Participants included representatives from the Great Lakes Construction Alliance (GLCA), who, in turn, represent the Great Lakes Fabricators & Erectors Association (GLFEA), Greater Detroit Building Trades Council (GDBTC), and Operating Engineers Local 324 on the alliance's board of directors. Also represented was the City of Detroit.
Superficially the solution to the problem appears simple. Current statistics indicate that while many suburban areas are scrambling to find workers, unemployment in Detroit is still running at a recessionary level of 7.2%.
Unfortunately, as the roundtable pointed out, poverty within the city generates difficulties that often bench potential job applicants. David Smydra, group executive of staff departments for the City of Detroit, said city residents are in great need of support systems. Many require educational help to qualify for job openings. In addition, until they've earned enough money to become independent, they'll also need help covering vital job related expenses, especially transportation.
And without access to extended child-care services, single parents are forced to rule out careers in the industry.
Yet, Smydra stressed, today's investment in development within Detroit is generating a vast potential for building an expanded middle class. It's too good to ignore. Ways must be found to take advantage of it to ensure the city's long term health and prosperity.
"The city simply doesn't have enough middle class residents," he said. "We need more African American contractors, more women contractors; more minority contractors."
Money from investors outside of the city is flowing into such projects as Comerica Park, the new stadium for the Detroit Lions, the three permanent casinos planned for the riverfront, and the Campus Martius project. The challenge remains to translate that $10 billion in investment into jobs for Detroit residents, to increase career opportunities for minorities and women.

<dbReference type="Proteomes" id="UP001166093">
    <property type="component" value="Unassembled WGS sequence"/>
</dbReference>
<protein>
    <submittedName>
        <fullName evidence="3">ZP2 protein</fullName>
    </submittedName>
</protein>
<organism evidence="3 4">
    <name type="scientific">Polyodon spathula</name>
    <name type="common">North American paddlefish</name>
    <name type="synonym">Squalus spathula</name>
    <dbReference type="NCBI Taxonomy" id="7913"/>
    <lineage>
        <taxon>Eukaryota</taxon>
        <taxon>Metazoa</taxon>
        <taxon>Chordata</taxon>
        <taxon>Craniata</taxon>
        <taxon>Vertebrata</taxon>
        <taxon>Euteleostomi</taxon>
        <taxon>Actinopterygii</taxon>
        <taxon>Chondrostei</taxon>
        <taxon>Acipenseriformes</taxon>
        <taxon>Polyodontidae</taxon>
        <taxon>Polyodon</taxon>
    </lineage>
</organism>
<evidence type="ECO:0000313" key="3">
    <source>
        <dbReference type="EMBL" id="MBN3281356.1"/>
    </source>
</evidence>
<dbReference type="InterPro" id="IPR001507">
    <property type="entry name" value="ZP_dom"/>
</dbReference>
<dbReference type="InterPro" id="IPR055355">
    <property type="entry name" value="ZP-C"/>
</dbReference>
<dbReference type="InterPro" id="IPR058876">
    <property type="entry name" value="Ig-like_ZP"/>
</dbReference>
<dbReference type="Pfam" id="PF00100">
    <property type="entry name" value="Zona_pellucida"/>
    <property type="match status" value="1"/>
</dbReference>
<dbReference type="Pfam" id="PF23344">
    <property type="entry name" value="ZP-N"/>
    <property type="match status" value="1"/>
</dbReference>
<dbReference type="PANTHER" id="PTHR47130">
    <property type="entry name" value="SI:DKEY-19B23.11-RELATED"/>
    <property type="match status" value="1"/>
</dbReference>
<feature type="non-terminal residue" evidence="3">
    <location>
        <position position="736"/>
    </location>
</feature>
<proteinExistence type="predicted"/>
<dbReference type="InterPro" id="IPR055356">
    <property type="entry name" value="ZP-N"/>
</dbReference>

Present trends indicate the "window of opportunity" for Detroit's surging construction market has at least a three- to four-year life. And, if we do things right, these opportunities in construction could continue for eight to ten years, if not longer. Looking beyond the city, construction in southeastern Michigan over the next three to four years may encompass some $30-40 billion in projects.
The GLCA is working with the city and organizations such as the Detroit Works Partnership to identify and address many worker recruitment and development problems. The alliance publishes a directory of construction union apprenticeship programs and serves as a clearinghouse for telephone and fax inquiries.
It can refer potential job applicants who need to enhance their reading or math skill levels to pass apprenticeship entry examinations to adult education programs. It also administers drug testing and safety training programs to enhance project site safety.
On the horizon, the GLCA is working with the city to develop a state-of-the-art construction jobs fair for high school students, to be held next spring at the Cobo Center. With the Greater Detroit Chamber of Commerce we're developing a construction employment opportunity website, part of the chamber's effort to generate a "virtual career fair" on the Internet.
The GLCA is continuing its GARDE (Gender And Racial Diversity Excellence) Award program, to promote minority and female workforce development in southeast Michigan construction.
The vast majority of construction in the city is performed by business and industrial concerns. In response, the alliance is planning a "CEO Summit" of the city's top 10-15 purchasers of construction services. The summit will create a forum for change that can be driven from the top down to enhance construction industry workforce development.